7.5 Wall functions

CFD simulations may be used to calculate the forces on solid bodies exerted by the fluid, e.g. in aerodynamics. The wall shear stress is then calculated according to eqn. With turbulent boundary layers, the eqn calculation requires cells with very small lengths normal to the wall to be accurate. The resulting mesh is inevitably large, which carries a high computational cost. The problem for CFD is how to calculate eqn with sufficient accuracy, but at an affordable cost.

Wall functions provide a solution to this problem by exploiting the universal character of the velocity distribution described in Sec. 7.4 . They use the law of the wall Eq. (7.13 ) as a model to provide a reasonable prediction of eqn from a relatively inaccurate eqn calculation at the wall.

PICT\relax \special {t4ht=

Wall functions use the near-wall cell centre height eqn, i.e. the distance to the wall from the centre P of each near-wall cell. Typically when using wall functions, eqn should correspond to a eqn within the typical range of applicability of the log law Eq. (7.13 ), i.e. eqn.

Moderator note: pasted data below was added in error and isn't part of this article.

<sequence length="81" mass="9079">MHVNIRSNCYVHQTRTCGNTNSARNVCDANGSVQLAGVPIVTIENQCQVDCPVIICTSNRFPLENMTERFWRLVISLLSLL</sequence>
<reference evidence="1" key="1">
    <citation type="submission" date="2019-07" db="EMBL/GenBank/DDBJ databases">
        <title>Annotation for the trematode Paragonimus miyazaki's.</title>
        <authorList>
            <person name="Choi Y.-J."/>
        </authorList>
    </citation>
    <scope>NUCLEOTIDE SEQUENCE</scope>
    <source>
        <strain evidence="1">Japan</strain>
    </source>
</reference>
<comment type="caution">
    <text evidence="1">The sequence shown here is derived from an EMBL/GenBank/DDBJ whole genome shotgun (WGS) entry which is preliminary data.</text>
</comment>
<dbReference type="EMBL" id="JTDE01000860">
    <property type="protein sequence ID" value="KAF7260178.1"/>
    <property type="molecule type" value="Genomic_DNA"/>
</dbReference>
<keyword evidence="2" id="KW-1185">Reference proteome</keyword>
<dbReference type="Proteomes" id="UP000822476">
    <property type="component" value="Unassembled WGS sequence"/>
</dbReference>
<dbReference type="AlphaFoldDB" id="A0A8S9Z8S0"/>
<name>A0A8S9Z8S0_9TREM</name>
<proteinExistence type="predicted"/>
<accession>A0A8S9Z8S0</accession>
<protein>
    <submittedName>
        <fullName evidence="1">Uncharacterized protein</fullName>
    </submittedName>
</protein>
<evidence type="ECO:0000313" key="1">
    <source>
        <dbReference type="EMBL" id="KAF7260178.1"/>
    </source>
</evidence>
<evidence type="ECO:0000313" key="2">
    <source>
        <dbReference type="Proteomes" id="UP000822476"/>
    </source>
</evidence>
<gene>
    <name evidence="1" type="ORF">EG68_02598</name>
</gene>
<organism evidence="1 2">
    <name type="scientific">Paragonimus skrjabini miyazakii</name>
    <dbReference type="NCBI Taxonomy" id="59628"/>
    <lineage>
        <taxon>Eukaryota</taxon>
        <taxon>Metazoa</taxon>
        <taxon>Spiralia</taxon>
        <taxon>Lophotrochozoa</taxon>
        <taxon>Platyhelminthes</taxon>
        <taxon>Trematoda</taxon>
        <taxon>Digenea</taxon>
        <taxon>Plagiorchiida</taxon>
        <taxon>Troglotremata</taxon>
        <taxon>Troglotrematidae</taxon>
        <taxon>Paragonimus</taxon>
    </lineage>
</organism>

With such a mesh, the calculated eqn is then significantly lower than its true value. Wall function models compensate for the resulting error in the prediction of eqn by increasing viscosity at the wall. The increase is applied to eqn at the wall patch faces, which would otherwise be eqn, corresponding to eqn.

Standard wall function

The standard wall function for a “smooth” wall calculates eqn for each patch face based on the near-wall eqn. No adjustment is made to eqn when eqn corresponds to the viscous sub-layer. When eqn corresponds to the inertial sub-layer, eqn is calculated by

 ! -----y+P----- + + t = ln(y+ )+ B 1 for yP > ytr: P \relax \special {t4ht=
The condition (eqn) that determines whether eqn lies within the inertial sub-layer corresponds to eqn at the intersection of Eq. (7.11 ) and Eq. (7.13 ), calculated iteratively as
y+ = ln(y+)= + B 11: tr tr \relax \special {t4ht=
eqn is calculated in each near-wall cell according to:
 1=2 ! y+ = c1= 4 k--y- : P P \relax \special {t4ht=
This expression is derived from Eq. (7.9 ) for eqn and Eq. (7.16 ). The subscript eqn denotes all properties are evaluated at P.

The wall function Eq. (7.17) is derived from the notion that eqn is calculated numerically (assuming a stationary wall) by:

-w- @ux- ux- = eff @y = ( + t) y : \relax \special {t4ht=
At the same time, combining Eq. (7.9 ) and Eq. (7.10 ) gives
-w- y+-ux- = u+ y : \relax \special {t4ht=
Comparing Eq. (7.20 ) and Eq. (7.21 ) gives eqn , which combines with Eq. (7.13 ) to yield Eq. (7.17).
Notes on CFD: General Principles - 7.5 Wall functions